So, the press release says ‘downsizing is our new mantra’ or some such. Spiel or otherwise, the new TT is quicker than the last car. Heck, that’s despite being down on the horsepower count and costing a smidgeon less than its predecessor. Quicker, yes. Better?
Ah, that’s why we have something in the yellow corner. It’s called the Cayman S, unless you thought it’s a 911. It isn’t new, though. A 2007 specimen, this one was picked up by a dear friend for a song. A little under ` 50 lakh, this 11,000 km on-the-clock example is from Porsche’s pre-owned division, Porsche Approved. Thoroughly examined, polished and sold, this particular car didn’t need much of the ‘sprucing up’. Clean as a whistle and sorted in every which way, it turned up for the shoot for a solitary purpose: Should you buy a brand new TT or should you be turning up in something with a hallowed badge but with some miles under the clock?
To the TT then. It’s always been a bit of a design classic, the previous iteration especially. You never mistake the TT for anything else, because the Bauhaus design philosophy continues to an extent. Yet I’m no great fan of the current car – you always know it’s trying too hard to live up to the original. The Cayman on the other hand is a first-gen car and as it goes, the first-gen is always the purest. There is always a sense of purpose, something that happens when there’s a clean sheet of paper in front of you.
Slip inside and both cars are distinctly different. The TT is built around the MkV Golf platform, a car that has now become two generations old to begin with. You can feel the age on the inside with those red dials and block-ish fonts, but you can’t complain about things like build quality and that solid feeling once you slip in. Not that the Cayman can hide its age either – in fact the arrival of the new 911 and the whole Vertu central console theme really has made the Cayman age even faster. And yes, it always does take a while to figure out the myriad buttons on a modern Porsche, they are not as intuitive as you’d expect them to be. The TT is also a bit more practical – it’s a 2+2 and the short wheelbase and tight overhangs make it as easy to drive as a regular hatchback. But buying these cars for practicality is just a bonus, the proof of the pudding is in the driving.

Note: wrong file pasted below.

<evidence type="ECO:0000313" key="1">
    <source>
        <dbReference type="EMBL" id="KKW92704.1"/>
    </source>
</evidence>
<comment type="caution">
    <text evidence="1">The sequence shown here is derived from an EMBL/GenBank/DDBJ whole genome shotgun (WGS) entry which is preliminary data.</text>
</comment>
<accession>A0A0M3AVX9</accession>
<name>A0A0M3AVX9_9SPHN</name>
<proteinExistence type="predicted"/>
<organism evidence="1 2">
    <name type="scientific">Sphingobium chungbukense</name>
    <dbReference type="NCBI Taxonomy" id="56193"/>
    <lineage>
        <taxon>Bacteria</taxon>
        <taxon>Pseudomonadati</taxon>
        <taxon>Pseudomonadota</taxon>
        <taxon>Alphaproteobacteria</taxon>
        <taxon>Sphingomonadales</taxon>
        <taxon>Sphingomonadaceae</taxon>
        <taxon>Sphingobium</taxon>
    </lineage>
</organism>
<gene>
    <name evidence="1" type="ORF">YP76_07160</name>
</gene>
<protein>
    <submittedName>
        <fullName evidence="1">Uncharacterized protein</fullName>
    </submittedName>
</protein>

This is where the two cars suddenly are as different as chalk and cheese. The TT’s 2.0-litre TFSi may look small and the 211 bhp sounds a bit ‘off the mark’, but it is quick. Quicker than the 3.2 VR6 TT by a second-and-a-half to 100 kph (6.4 secs vs 7.86 secs) and it’s even quicker through the gears. Yes, downsizing has clearly shown its benefits and the Haldex four-wheel drive system is just brilliant at putting all those horses to where it matters – the wheels with some awesome traction at hand. And yet, the experience is benign. It propels you to the head of the traffic, but you don’t feel the change of pace or the rapidity. The steering feels numb and too light and tightens artificially, but never enough. You are nothing more than a passenger in the proceedings, even if you’d like to believe that the car is doing everything at your beck and call. Add the muted exhaust note and you wonder why shouldn’t you be picking up that A6 3.0 T, or S4 for that matter, that’s probably just as quick and even more practical.
There’s no such feeling with the Cayman. The steering is tight all the way through and while that may be a bit uncomfortable for some, it’s magical when you need it the most. It weighs in beautifully and the steering response is predictable. Then the exhaust note is a proper, mid-engined flat-six screaming for your attention. There’s something so bewitching about the Cayman that it just feels right. Weight balance, power delivery, steering feel... there really is little to crib about. Wait a minute, isn’t it the world’s foremost sports coupé? Isn’t this then a foregone conclusion? Well, there is a way to look at it.
On a damp weekend, when you are driving up your favourite road course, the TT will get you to your destination quickly, but you won’t be reliving the moment decades later and tell your grand kids about that power oversteer or the fleeting moment you caught the car on that angled bump on the crest. That’s something you would with the Cayman. Over and over again. Used or otherwise. Case closed.
We’d like to thank Gaurav Sethi for bringing his Porsche Cayman S along